Integrated pest and disease management – phase 2 (AP15001)
What’s it all about?
From 2015 to 2019, this investment completed the second phase of research into the use of the Mastrus ridens wasp as a biocontrol agent against codling moth in apples. Specifically, this phase involved release of the wasp into sites in southern Queensland, New South Wales, South Australia, Tasmania and Victoria for study of the wasp’s dispersal, predation and hyper-parasitism. Project activities included rearing the wasp (Mastrus ridens) and host (codling moth), pesticide testing, field releases of the wasp, establishment detection and monitoring, efficacy assessments, and communication and awareness activities.
Codling moth is the key apple and pear tree pest in all Australian growing regions except Western Australia. The Australian industry has for many years invested in research to reduce reliance on synthetic pesticides, adopting biological control options and agronomic practices to provide economically and environmentally sustainable pest, disease and crop management.
From 2016-2019 approximately 50,000 of the wasps were released in a staged approach:
- 2016 – two Queensland orchards
- 2017 – five orchards in NSW and one in Tasmania
- 2018 – two orchards in South Australia plus two in Victoria
- 2019 – one NSW orchard.
Adult wasps were evident at all sites for a week after release. In the season following, codling moth populations crashed at the sites measured, with greatly reduced levels of damage.
The research team also investigated the direct and indirect effects of common pesticides on Mastrus ridens, with some having effect on adult wasps, whilst others influenced fertility and performance of subsequent generation. This is being shared with industry to help inform spay planning.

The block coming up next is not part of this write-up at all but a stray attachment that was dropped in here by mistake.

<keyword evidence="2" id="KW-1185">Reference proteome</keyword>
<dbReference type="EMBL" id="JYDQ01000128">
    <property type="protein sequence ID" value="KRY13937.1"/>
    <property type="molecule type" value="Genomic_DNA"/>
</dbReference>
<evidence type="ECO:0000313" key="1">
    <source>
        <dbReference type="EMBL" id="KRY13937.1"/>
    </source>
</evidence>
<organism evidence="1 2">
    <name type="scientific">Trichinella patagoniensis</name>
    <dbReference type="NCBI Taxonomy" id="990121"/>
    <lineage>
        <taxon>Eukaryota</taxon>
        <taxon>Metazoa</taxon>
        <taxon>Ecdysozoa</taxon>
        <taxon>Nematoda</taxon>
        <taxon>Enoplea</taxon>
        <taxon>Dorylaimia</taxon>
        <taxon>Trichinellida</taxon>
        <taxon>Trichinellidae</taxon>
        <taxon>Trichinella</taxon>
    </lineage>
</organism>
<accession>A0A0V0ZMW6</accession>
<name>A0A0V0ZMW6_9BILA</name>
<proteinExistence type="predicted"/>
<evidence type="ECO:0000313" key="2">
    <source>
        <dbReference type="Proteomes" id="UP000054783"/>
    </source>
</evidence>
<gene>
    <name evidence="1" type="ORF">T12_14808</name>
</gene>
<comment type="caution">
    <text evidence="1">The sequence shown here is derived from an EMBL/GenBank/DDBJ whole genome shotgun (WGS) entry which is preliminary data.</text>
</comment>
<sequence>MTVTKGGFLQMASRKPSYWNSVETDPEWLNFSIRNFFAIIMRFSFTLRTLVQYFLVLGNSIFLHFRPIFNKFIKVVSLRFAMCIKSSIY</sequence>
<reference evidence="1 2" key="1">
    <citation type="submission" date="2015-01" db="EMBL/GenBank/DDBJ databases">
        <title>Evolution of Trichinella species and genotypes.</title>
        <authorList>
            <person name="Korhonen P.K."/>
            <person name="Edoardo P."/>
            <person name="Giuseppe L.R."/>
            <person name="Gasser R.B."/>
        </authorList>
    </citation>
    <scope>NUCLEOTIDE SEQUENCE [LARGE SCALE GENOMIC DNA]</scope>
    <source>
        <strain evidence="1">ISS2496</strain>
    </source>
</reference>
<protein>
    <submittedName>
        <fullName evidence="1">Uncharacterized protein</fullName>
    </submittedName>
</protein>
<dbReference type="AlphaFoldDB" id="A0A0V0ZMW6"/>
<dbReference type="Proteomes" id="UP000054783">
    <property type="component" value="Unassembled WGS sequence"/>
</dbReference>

The project team have confirmed the potential of the parasitoid to enhance the management of codling moth in Australia
Guidelines for production of the wasp and its host codling moth have been developed so that commercial producers of biocontrol agents can assess feasibility of incorporating Mastrus ridens into their suite of products.
Information about the project and its results have been widely shared across the industry, including articles in relevant industry publications, presentations at seminars and conferences, attendance at field days, and the provision of training sessions and workshops.
Learn more about the project on the team’s ExtensionAus website, including a video showing the Mastrus ridens wasp in action.
Read more about the research and project outcomes in these articles:
- Orchard plant protection guide for deciduous fruits in NSW 2018-19, page 11, published by NSW DPI
- Subscribe or log in to access New methods to target codling moth in the Oct/Nov 2018 edition of the Australian Tree Crop, pages 12-13
- A new biocontrol agent and mass-trapping of codling moth published in Tree Fruit magazine, 2018
- Killer wasps and better pheromones target codling moth from 2018 in Australian Fruitgrower edition 12(3) on pages 26-27
- Advances in codling moth control in orchards from 2016 in Australian Fruitgrower edition, republished on the APAL extension website.
978 0 7341 4565 9
This project was funded through the Hort Innovation Apple and Pear Fund using the apple and pear R&D levy and contributions from the Australian Government
Copyright © Horticulture Innovation Australia Limited 2020. The Final Research Report (in part or as a whole) cannot be reproduced, published, communicated or adapted without the prior written consent of Hort Innovation, except as may be permitted under the Copyright Act 1968 (Cth).